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Georgia State Rep. Park Cannon was arrested for knocking on Gov. Brian Kemp's office door on Thursday, March 25, 2021.

Georgia State Rep. Park Cannon was arrested for knocking on Gov. Brian Kemp's office door on Thursday, March 25, 2021. (Photo: Screengrab/Facebook Live)

Georgia Rep. Charged With Felonies for Knocking on Kemp's Door as He Signed Voter Suppression Bill

"This is straight out of Jim Crow."

Jake Johnson

Democratic Georgia State Rep. Park Cannon was arrested and reportedly charged with two felonies late Thursday for knocking on Republican Gov. Brian Kemp's office door as he signed into law a sweeping voter suppression bill that aims to curtail ballot drop boxes, impose more strict voter ID requirements for absentee ballots, and give the GOP legislature significant control over the state election board.

Video footage posted online shows Cannon, who represents Georgia's 58th House district, exchanging words with a state trooper standing in front of Kemp's closed office door as the governor moved to grant the omnibus election bill final approval just hours after the 96-page measure cleared both the House and Senate Thursday afternoon.

"The governor is signing a bill that affects all Georgians," a person standing behind Cannon said as the lawmaker spoke with the state trooper. "Why is he doing it in private? And why is he trying to keep elected officials who are representing us out of the process?"

When Cannon began knocking on the governor's door and continued after being told to stop, two state troopers detained her and removed her from the building as activists protested the arrest.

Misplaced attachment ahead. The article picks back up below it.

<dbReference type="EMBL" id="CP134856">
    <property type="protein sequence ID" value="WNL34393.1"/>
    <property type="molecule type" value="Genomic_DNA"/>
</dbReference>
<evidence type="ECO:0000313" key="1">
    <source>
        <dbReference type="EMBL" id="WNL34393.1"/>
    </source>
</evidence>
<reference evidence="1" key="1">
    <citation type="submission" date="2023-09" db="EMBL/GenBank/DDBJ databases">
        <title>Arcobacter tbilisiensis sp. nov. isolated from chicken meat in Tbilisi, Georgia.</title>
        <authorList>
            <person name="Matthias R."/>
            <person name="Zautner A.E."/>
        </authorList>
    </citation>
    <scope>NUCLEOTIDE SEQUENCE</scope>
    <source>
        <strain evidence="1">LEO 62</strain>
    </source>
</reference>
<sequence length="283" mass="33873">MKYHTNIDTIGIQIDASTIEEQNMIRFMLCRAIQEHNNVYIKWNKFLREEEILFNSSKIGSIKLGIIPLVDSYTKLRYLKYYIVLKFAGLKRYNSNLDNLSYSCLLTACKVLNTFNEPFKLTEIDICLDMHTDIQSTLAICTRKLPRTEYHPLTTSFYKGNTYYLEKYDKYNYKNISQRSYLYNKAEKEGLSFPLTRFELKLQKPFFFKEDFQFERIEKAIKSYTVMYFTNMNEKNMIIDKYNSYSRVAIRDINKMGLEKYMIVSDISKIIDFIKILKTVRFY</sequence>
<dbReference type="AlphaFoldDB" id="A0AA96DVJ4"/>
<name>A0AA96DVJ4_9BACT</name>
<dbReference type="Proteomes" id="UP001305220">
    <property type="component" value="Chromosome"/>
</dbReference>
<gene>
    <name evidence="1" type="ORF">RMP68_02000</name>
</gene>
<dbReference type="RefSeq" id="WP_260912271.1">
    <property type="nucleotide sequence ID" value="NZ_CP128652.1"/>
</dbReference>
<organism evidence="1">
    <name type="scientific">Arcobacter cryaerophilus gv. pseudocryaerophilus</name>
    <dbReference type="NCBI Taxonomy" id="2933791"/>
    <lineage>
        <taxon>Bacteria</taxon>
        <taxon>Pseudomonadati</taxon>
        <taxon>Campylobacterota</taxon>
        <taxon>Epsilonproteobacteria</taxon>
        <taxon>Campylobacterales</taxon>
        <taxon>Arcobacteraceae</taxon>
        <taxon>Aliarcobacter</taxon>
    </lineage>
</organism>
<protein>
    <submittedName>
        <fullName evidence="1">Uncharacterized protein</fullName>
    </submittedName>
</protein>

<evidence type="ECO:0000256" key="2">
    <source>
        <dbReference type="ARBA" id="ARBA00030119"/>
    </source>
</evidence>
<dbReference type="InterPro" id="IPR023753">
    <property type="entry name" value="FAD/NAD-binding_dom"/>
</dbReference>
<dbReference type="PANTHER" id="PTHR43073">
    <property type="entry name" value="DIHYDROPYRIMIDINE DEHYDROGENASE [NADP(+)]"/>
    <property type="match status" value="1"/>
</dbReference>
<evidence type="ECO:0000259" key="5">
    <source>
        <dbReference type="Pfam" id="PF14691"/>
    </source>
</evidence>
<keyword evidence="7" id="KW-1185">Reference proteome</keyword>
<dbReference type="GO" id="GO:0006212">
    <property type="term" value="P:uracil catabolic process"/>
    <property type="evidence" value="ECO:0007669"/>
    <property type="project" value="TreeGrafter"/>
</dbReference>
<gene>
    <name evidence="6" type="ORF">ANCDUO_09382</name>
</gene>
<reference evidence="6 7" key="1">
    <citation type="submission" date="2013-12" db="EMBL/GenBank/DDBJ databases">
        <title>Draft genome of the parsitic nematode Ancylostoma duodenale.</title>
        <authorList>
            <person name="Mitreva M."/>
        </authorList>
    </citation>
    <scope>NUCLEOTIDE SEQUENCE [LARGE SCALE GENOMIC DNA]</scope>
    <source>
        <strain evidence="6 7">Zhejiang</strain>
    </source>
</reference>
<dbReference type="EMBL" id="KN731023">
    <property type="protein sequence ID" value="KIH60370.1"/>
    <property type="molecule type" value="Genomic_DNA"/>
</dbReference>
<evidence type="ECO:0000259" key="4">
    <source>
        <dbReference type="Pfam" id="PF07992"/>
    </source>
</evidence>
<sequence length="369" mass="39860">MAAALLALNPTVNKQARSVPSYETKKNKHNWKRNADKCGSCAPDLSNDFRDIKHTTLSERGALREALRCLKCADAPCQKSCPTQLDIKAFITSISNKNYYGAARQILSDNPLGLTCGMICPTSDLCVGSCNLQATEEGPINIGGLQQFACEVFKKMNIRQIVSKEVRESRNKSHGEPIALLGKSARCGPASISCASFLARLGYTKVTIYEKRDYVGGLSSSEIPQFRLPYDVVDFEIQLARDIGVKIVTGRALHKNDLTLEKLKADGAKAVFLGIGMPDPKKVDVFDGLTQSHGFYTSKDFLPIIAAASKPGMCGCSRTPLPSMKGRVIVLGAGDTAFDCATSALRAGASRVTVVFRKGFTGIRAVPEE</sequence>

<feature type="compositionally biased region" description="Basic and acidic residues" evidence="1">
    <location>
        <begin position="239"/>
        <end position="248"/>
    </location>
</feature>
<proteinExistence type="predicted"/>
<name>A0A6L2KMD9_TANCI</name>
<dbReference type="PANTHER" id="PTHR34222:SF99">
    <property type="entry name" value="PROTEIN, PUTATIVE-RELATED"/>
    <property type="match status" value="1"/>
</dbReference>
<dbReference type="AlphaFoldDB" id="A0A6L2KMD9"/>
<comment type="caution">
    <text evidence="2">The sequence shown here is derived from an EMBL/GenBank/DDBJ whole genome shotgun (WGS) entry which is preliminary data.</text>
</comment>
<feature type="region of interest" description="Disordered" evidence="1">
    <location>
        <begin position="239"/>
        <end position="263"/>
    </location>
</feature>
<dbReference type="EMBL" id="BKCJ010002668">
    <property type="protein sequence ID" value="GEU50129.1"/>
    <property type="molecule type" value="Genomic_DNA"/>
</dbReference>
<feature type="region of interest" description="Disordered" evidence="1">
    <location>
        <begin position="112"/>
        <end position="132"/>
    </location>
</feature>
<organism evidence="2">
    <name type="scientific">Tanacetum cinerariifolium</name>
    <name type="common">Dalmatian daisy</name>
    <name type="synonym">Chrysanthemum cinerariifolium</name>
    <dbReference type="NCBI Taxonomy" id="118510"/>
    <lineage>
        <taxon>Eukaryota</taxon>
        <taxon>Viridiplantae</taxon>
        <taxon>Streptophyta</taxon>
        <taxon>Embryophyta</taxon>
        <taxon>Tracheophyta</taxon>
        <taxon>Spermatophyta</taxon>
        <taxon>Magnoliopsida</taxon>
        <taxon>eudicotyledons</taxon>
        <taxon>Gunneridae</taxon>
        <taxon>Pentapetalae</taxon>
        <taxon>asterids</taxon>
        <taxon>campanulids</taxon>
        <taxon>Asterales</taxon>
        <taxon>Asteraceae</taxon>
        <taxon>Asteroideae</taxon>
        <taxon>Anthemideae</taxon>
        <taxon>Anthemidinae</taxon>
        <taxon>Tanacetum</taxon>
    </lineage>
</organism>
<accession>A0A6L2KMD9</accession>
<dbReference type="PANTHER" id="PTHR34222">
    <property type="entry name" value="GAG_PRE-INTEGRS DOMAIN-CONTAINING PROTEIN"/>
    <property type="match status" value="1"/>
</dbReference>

"There is no reason for me to be arrested. I am a legislator!" Cannon yelled at one point.

Watch:

Cannon was released hours later and, according to an arrest affidavit seen by CNN, is facing "two felony charges—felony obstruction and preventing or disrupting general assembly session." Gerald Griggs, one of Cannon's attorneys, said the lawmaker's team intends to "vigorously defend against these charges."

In a series of tweets early Friday morning, Cannon wrote that she is "not the first Georgian to be arrested for fighting voter suppression."

"I'd love to say I'm the last, but we know that isn't true. But someday soon that last person will step out of jail for the last time and breathe a first breath knowing that no one will be jailed again for fighting for the right to vote," the lawmaker continued. "We will not live in fear and we will not be controlled. We have a right to our future and a right to our freedom. We will come together and continue fighting white supremacy in all its forms."

Shortly after the arrest, U.S. Sen. Raphael Warnock (D-Ga.)—the senior pastor of the church Cannon attends—arrived at the Atlanta jail where she was being held and addressed activists and reporters, saying, "Today is a very sad day for the state of Georgia."

"What we have witnessed today is a desperate attempt to lock out and squeeze the people out of their own democracy," said Warnock. "This effort to silence the voices of Georgians who stood up in the historic election in November and January will not stand."


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